Helping healthcare meet GDPR requirements head-on


The arrival of the General Data Protection Regulation on 25 May 2018 brings big responsibilities to the healthcare sector.

For healthcare providers, insurance, pharmaceutical, biotech and technology companies and health related charities, the way health data is managed, from collection through to disposal, is now under ever-greater scrutiny.Healthcare organisations need to prepare now to demonstrate compliance and avoid hefty penalties. Not only will they be obliged to demonstrate that they comply with the new law, but should they experience a data breach, the Information Commissioner’s Office (ICO) will be able to impose a fine based on a percentage of worldwide turnover or a fixed sum of up to €20 million Euros.

What counts as health data?

Health data is defined by the GDPR as ‘personal data related to the physical or mental health of a natural person, including the provision of health care services, which reveal information about his or her health status.’

The definition also goes further to include genetic data, biometric data and personal data, which may have been obtained through specific technical processing relating to the physical, physiological or behavioural characteristics of a person, which could identify that person.

This health data will be subject to a higher standard of protection than personal data in general.

Where is our data?

Healthcare organisations will have to show that they know exactly where data is stored, how it is being processed and whether explicit consent has been given by the individuals it covers.

All public authorities must appoint a Data Protection Officer, keep records of all data processing activities and wherever high-risk data processing is involved, carry out a Data Protection Impact Assessment.

The healthcare sector will also need to change its approach to obtaining consent, which will need to cover as many potential transfers of health data as possible, including international data transfers and cloud storage.

Shining a spotlight

Under the GDPR, the ICO will continue to carry out investigations in the form of data protection audits and access all relevant premises to do so.

With the ICO reporting the results of 38 audits, visits and reports in the healthcare sector in the 12 months up to June 2016, and health trusts being highlighted for poor data security in recent months, every health organisation should prepare for the possibility of an investigation.

Fines are not new to the healthcare sector, with the highest fine to date in the UK at £325,000, imposed after computer hard drives containing patient personal data were stolen from Brighton and Sussex University Hospitals NHS Trust.

Health organisations experiencing a breach of data will be required to report the breach to a data protection regulator within 72 hours, and those affected by the breach will have to be informed.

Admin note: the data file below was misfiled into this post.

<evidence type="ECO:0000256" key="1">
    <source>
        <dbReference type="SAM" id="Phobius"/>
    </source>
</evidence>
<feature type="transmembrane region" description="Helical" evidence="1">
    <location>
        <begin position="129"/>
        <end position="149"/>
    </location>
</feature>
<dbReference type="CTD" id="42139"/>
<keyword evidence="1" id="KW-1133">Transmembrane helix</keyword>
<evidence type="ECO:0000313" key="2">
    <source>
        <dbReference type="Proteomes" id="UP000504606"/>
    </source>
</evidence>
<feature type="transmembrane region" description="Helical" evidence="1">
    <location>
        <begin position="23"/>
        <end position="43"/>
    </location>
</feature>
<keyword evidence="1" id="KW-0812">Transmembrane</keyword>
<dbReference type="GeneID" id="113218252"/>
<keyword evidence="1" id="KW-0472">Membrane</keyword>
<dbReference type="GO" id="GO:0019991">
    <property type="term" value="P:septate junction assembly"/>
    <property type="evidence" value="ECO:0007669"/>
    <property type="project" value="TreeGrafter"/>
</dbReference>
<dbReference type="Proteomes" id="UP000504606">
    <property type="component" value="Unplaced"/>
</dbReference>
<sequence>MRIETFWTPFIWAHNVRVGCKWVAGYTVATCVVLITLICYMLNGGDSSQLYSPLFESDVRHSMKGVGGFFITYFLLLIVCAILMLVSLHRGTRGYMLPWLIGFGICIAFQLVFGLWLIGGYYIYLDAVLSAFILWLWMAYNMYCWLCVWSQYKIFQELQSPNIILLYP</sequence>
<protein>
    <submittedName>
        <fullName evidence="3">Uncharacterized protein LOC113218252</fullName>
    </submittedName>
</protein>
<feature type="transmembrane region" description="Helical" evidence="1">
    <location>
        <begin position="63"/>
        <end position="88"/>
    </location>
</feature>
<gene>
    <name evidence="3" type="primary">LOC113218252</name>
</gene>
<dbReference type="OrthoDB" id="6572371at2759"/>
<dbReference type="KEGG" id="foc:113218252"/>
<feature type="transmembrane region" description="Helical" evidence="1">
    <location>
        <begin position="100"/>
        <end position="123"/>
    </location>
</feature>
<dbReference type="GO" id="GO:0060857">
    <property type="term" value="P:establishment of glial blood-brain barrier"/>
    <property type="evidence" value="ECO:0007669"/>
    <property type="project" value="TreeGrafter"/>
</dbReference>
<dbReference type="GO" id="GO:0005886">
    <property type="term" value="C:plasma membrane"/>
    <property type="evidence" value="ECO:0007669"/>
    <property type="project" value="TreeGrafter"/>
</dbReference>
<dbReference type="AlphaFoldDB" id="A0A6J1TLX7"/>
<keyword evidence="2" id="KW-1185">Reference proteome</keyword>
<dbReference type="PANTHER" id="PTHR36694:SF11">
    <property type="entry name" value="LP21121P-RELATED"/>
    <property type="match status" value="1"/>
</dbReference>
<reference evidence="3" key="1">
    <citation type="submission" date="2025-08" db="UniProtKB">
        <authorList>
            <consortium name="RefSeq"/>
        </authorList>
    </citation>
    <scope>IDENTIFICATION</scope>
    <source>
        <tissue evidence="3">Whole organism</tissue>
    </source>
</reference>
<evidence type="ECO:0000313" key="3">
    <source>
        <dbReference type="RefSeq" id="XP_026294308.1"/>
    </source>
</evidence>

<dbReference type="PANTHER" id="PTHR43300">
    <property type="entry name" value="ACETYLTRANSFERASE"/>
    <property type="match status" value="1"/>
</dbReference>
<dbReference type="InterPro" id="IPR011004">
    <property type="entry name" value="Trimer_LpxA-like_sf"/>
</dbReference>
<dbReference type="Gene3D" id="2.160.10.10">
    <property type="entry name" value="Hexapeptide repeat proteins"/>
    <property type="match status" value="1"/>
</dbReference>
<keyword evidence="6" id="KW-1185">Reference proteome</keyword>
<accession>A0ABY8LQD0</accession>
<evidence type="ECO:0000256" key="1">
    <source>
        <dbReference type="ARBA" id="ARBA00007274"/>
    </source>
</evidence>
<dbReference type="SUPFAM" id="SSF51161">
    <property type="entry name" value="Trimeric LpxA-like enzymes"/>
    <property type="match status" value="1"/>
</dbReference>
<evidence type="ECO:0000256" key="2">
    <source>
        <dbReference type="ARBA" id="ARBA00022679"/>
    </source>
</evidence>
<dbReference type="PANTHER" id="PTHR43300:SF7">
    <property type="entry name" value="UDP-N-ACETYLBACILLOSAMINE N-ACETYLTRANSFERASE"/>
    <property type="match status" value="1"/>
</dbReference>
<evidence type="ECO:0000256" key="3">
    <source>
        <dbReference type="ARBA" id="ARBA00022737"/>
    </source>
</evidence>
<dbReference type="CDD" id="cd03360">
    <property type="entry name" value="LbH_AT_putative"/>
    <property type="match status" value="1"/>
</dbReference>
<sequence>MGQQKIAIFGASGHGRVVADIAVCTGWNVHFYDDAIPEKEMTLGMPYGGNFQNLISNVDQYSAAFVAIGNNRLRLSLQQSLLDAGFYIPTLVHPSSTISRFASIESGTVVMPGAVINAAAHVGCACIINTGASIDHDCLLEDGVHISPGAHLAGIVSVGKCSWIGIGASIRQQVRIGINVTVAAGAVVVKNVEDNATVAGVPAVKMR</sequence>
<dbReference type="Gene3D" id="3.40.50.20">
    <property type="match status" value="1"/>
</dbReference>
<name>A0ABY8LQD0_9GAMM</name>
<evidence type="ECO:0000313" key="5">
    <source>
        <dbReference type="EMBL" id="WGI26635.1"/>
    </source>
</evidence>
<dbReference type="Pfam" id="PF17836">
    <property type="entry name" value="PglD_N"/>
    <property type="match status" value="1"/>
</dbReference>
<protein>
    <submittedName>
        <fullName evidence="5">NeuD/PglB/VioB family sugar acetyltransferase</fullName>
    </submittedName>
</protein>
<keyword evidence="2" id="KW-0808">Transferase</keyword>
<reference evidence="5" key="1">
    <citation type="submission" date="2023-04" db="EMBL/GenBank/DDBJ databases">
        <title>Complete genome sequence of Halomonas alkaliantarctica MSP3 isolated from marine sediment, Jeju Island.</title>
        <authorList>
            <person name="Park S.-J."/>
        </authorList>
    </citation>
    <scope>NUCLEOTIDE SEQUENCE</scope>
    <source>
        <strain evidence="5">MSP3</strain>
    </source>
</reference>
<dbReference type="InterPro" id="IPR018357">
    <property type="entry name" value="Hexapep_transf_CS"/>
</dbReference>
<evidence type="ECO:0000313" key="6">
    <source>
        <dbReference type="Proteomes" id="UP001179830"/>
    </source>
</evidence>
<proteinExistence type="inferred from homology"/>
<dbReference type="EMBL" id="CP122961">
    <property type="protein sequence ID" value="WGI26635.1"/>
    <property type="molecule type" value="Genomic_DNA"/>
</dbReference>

Practical solutions

The following practical solutions will help healthcare organisations minimise the risk of a data breach:

  1. Store safely.  If data is stored on encrypted USB and SSD devices, this can significantly reduce the risk of a data being stolen or illegally accessed.SafeXS FIPS approved encrypted storage USB sticks have been designed and developed within the EU, specifically for government agencies to help reduce costs whilst still maintaining high security requirements.The Safexs Protector 3.0 drive is loaded with security features to protect against unauthorised access and malware attacks. It is also the first drive to have the new Password Rescue functionality built-in, allowing users to securely access the device in case of a lost password, without the risk of losing data.
  2. Lock it up.  Laptops and other devices need to be locked when they’re not in use. Kensington’s mobile security products include laptop and mobile security locks, offering a new generation of front-line protection for mobile devices. Locks include the Microsaver retractable laptop lock, combination portable lock and ClickSafe Portable Combination Laptop Lock.    
  3. Prevent ‘visual’ theft.  Busy open office environments can mean patients, visitors, suppliers or employees in the vicinity of data processing. This can create an opportunity for unauthorised individuals to view data on a screen or on paper.3M’s range of privacy filters protect devices by blocking the view of the screen to all but the user, allowing people to continue working securely.
  4. Destroy data securely.  One key practical aspect of the GDPR is data destruction. Secure destruction of sensitive paperwork, once it is no longer needed, is vital. Cross cut shredders that can shred A4 sheets into hundreds of pieces should be in use anywhere confidential data may be held.
  5. Protect printers.  Many modern printers scan, send and store potentially sensitive information, which can make data vulnerable.

Individuals’ data should be encrypted or regularly erased on all printing and imaging devices, to reduce the chance of confidential details being accessed.

To make sure sensitive documents in output trays cannot be retrieved by any user, all printers should work on a pull printing requirement. Settings should be restricted to admin-only access to prevent anyone with access to printer settings from exploiting permissions.

With Banner you can improve your healthcare data storage. To find out more, please email our healthcare team on

Download our B Guide to GDPR

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